The Mingary Castle restoration blog was written by Jon Haylett, who lives in the local village of Kilchoan. Now that restoration is almost complete Holly and Chris Bull will take over to report on bringing the Castle back to life.

Saturday, 15 February 2014

700-Year Old Graffiti Found in Chapel

For the first time, the Mingary Castle Preservation & Restoration Trust has gone to the trouble of issuing a press release because Tom Addyman and his cheerful band of archaeologists have turned up something very special.  They've discovered graffiti scratched into the plastered walls of the chapel.  And this isn't any old graffiti.  Tom reckons it was put there when the chapel was first built within the three metre thick north curtain wall, some time between 1265 and 1295.

During the recent clearance work on the chapel, Tom found the graffiti in at least four areas of its walls.  It’s pretty simple stuff, the sort of marks that would have been made by an illiterate man.  One 'picture' looks remarkably like Ardnamurchan lighthouse (top photo), another seems to be a ship, above, while....

....a third suggests to me that the plasterer's name may have started with a capital 'I'.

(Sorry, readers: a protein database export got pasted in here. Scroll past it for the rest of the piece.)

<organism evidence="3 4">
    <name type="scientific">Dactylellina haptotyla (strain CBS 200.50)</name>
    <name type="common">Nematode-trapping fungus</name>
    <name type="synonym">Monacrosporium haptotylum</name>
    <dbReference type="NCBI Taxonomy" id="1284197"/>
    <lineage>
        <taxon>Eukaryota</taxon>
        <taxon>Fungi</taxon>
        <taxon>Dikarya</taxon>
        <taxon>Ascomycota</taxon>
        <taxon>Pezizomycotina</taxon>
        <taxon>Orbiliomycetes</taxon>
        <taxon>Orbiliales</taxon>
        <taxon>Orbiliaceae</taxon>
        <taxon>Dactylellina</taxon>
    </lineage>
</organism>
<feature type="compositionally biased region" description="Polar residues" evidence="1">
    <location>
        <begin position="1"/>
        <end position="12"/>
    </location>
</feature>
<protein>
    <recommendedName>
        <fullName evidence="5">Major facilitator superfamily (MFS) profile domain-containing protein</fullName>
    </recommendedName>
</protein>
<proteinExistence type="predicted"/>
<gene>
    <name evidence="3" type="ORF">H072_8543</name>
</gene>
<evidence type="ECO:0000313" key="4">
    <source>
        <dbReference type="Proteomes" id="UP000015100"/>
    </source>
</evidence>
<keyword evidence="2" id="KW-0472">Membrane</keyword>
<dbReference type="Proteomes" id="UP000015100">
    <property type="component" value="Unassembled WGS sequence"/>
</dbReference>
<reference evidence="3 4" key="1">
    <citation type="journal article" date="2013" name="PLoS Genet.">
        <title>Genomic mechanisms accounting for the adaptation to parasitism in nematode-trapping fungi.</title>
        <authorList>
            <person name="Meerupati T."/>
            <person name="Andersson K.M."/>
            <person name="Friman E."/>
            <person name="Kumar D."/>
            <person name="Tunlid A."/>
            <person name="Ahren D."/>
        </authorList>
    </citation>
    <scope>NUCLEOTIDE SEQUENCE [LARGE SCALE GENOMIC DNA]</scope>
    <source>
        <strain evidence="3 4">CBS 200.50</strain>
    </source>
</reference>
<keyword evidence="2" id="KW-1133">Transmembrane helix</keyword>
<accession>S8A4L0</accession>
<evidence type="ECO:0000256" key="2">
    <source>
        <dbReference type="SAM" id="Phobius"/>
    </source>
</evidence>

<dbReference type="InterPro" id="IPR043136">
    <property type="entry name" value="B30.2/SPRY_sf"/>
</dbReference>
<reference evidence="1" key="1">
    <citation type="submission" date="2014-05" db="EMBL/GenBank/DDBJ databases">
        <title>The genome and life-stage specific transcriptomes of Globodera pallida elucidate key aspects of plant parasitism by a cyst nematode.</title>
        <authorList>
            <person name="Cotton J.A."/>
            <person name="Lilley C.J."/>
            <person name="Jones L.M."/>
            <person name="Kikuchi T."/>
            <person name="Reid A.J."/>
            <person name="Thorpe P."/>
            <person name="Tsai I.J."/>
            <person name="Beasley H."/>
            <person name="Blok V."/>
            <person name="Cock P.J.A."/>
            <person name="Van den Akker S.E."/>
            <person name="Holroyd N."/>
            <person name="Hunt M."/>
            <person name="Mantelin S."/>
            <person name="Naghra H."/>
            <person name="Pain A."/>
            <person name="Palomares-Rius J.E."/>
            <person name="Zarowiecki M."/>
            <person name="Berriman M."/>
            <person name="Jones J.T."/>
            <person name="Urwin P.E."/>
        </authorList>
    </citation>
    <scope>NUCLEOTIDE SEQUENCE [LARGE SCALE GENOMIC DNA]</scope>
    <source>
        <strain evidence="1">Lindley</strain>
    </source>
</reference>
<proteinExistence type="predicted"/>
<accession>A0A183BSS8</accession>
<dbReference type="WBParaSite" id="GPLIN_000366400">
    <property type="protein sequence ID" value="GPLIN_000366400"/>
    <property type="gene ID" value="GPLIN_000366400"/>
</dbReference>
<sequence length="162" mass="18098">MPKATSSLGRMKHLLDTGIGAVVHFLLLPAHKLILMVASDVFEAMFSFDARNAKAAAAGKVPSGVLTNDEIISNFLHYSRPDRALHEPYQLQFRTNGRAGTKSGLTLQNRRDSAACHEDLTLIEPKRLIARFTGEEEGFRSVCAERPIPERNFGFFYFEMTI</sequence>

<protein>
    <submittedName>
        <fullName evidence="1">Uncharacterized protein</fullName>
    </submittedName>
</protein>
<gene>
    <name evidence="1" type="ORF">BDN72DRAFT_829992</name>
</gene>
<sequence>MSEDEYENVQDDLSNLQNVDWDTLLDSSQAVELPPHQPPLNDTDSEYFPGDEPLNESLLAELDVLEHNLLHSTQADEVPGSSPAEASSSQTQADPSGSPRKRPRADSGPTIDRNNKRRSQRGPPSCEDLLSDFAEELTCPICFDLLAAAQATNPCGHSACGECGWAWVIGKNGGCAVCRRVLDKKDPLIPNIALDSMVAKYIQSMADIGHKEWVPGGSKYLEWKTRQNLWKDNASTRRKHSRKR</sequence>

But there's more.  If the graffiti came from the beginning of the chapel's story, our archeologists have found evidence of its end.

During one siege, a cannon ball smashed though the wall just beside the double lancet window - and parts of a cannon ball that may have done the damage have been found. The picture shows the lancet window with poorly built wall to the left and below it - compare this to the wall at right - clear evidence of how the defenders made a desperate attempt to rebuild the stonework from within before the whole massive curtain wall collapsed on them.

Realising that the chapel offered attacking gunners a weak spot in the north wall, the defenders filled the damaged end of the room with rubble and anything else they could get hold of – including two pieces of cannon ball (above, beside a ten centimetre scale), the bones from sheep and cattle eaten during the siege, and the leather heel of a shoe - this found, not by the archaeologists but by Ardnamurchan Estate's Ricky Clark. Later, in more peaceful times, the rest of the room was infilled, but this was done much more neatly.

Cannons came into widespread use from the 16th century, so the Trust's archaeologists hope to be able to date the siege accurately from the cannon ball and the shoe heel, above, both of which are being sent to experts.

1 comment:

  1. Has Tom looked at the content of the castles "haried" walls , just curious about the possibility of them containing, hemp or hair?